Perhaps I am paying too much attention to this alleged rap censorship issue that has morphed out of the Imus debacle, but it has become unavoidable. For the last couple of days, I have seen or heard interviews with hip hop mogul, Russell Simmons and I am infuriated by the lies, inaccuracies and deflections that are being submitted for public consumption. As many of you are probably aware by now, Simmons has called for a banning (or the more appropriate description, editing) of three words (nigger, ho and bitch) from the minstrel hop lexicon.
First, certain words are already cleverly edited on our public airwaves in such a way that the listener can still easily decipher the song's intent. Secondly, there are a whole host of underground terms (i.e. dro, hydro, yayo, brain, murk) that would continue to uphold the negative tenets of hip hop's minstrel/gangsta imagery. I'm "liberal" enough to allow the music that we are complaining about to exist. This is really an inverted free speech problem. What am I really saying? Those that are producing this misogynistic and ignorant doggeral have had their fair share of free speech-what Simmons slyly refuses to talk about is expanding the playing field in hiphop to allow alternative music to be heard that would add balance to what we now hear on a 24 hour basis.
Provocative and different sounding hip hop is what is being censored and yet this angle of the issue is consistently left out of the equation. But let me end this diatribe here as this will be picked up on our Thursday radio show. We will also attempt to talk about the frailties of the Black Church as well, if time permits. Also check out the article below from MemphisRap.com concerning Simmons, the NAACP and the censorship debate:
Russell Simmons, Al Sharpton, NAACP Urge Rap/Hip-Hop Censorship
Posted on Tuesday, April 24, 2007 @ 7:10 PM CDT by admin
What is it with everybody and rap/hip-hop these days? Russell Simmons and the Hip-Hop Summit Action Network (HSAN) issued a statement (April 23) urging the recording industry and media outlets to censor misogynistic lyrics and racist terms from future recordings. The Rev. Al Sharpton announced steps in his battle against rap music and will take his fight into various corporations' boardrooms, by buying stock in companies that promote the music. The National Association for the Advancement of Colored People (NAACP) recently announced that it has launched an initiative called 'The Stop Campaign' which will aim to end racist and sexist language, images and concepts in the media. Already, a few local hip-hop radio stations including New York's Power 105.1 and Mississippi's Hot 97.7 have taken action by refusing to play songs with degrading or sexist lyrics.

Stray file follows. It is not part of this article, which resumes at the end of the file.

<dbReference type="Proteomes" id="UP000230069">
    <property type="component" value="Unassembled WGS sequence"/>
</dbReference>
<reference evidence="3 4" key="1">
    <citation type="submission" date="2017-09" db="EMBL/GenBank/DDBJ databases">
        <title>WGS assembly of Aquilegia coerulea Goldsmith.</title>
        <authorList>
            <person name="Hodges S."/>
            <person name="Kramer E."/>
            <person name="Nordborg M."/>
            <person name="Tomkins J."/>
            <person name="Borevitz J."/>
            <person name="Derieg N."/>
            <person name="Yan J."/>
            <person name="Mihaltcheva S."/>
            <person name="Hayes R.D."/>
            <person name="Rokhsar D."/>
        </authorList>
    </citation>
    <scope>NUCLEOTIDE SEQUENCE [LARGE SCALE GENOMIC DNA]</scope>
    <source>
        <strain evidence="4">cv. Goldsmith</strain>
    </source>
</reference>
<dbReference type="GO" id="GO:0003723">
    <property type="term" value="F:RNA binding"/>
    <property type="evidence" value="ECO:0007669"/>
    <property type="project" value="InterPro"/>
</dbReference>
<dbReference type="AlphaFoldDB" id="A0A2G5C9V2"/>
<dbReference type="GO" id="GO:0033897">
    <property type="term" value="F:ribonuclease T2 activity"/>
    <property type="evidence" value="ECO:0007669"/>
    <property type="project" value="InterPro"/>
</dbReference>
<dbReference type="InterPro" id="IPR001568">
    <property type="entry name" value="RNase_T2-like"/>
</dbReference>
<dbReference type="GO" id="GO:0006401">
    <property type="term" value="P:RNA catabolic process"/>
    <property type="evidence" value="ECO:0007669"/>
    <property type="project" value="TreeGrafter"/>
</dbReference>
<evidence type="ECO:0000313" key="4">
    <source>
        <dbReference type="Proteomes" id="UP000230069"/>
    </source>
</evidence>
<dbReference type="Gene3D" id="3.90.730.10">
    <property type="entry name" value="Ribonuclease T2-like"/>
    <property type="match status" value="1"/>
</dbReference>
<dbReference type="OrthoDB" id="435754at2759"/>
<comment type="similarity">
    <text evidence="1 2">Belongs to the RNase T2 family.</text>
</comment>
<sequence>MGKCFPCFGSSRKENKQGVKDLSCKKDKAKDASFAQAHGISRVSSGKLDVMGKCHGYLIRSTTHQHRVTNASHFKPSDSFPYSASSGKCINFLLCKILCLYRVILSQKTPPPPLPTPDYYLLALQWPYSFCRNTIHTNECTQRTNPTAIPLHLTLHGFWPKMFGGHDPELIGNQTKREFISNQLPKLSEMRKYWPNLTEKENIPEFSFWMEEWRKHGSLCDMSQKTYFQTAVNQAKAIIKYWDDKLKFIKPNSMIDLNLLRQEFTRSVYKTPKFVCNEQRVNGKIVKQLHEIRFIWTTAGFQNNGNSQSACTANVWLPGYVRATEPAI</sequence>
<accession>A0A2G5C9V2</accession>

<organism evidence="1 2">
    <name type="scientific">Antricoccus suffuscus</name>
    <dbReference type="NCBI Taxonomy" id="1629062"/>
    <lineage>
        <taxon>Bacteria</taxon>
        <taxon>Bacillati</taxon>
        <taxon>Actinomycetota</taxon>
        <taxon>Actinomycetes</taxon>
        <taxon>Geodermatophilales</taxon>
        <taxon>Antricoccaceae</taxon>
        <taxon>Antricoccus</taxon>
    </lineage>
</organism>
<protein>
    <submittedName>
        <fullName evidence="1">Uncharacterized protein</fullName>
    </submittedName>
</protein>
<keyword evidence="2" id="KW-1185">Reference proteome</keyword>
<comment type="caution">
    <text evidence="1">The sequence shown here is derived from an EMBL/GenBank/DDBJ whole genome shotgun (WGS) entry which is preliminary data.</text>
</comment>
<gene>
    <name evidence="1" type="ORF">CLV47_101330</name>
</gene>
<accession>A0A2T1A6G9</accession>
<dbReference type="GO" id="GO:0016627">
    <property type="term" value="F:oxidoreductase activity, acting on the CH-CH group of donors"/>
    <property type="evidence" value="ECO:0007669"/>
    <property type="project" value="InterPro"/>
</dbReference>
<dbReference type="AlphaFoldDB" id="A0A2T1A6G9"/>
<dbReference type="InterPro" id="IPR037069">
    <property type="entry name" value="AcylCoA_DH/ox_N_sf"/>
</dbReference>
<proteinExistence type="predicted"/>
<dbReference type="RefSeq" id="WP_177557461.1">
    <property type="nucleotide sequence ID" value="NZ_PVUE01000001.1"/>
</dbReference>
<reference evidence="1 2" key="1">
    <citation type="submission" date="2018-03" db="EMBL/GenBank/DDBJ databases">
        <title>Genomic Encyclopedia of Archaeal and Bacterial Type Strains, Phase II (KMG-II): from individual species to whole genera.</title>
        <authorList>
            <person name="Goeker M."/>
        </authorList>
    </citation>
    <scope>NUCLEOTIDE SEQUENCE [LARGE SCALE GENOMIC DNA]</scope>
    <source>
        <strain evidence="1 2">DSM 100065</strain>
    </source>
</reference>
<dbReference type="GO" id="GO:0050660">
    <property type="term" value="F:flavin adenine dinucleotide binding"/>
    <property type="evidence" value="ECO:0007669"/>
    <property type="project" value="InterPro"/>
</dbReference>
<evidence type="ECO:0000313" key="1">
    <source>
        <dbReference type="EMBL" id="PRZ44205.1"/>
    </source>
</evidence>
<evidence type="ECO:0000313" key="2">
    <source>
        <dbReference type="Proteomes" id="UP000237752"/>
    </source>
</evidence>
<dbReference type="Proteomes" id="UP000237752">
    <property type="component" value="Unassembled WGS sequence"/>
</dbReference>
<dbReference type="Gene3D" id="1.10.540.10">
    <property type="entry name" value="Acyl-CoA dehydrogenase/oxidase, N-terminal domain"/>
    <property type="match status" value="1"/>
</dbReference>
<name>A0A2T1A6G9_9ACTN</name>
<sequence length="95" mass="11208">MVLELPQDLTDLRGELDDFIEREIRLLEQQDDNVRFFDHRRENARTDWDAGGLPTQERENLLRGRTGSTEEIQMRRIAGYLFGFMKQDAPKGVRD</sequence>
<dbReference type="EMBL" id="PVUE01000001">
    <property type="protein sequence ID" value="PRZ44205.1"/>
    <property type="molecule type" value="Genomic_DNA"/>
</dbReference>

These are not the only political figures addressing the nation though regarding Hip-Hop. Presidential candidate 08' Barack Obama also spoke about Hip-Hop but in another light. "We are all complicit...let's not just single out the rappers," Obama said, noting that he had heard offensive words in many places other than rap songs.
Meanwhile, in light of Sharpton's actions, Universal Music Group withdrew it's $15,000 contribution to Sharpton's National Action Network, after Sharpton decided it was inappropriate to honor Universal Music Group executive and Island Def Jam CEO, Antonio "L.A." Reid.
It has gone so far that, reportedly, even an advertisement shown on many websites including MySpace which features a rapper who resembles 50 Cent and a photographer whose camera you have to move to "shoot the rapper" has people alarmed.
Meanwhile, over in Memphis, TN, Three 6 Mafia is now under the radar. A Commercial Appeal Columnist has criticized the Memphis in May board for refusing to remove Three Six Mafia from its line up and is calling for a boycott of the Oscar winning rap group.
While many feel that the recent Hip-Hop attacks are publicity based, and Hip-Hop publishers have been quite, others are jumping on board the 'bash train' of Hip-Hop, and now Director and Founder of MemphisRap.com, Hosea Mays, Jr "M Town Luv aka M Town," has responded with a written column in regards to the recent attacks by critics and others against Hip-Hop entitled "Rap/Hip-Hop: You Can't Censor the Truth."
In the column, Mays "M Town" speaks not only about and for the rap/hip-hop community, but also speaks to the parents of the hip-hop generation about their role in it as well and also addresses the latest attempt to boycott Oscar winning group Three 6 Mafia.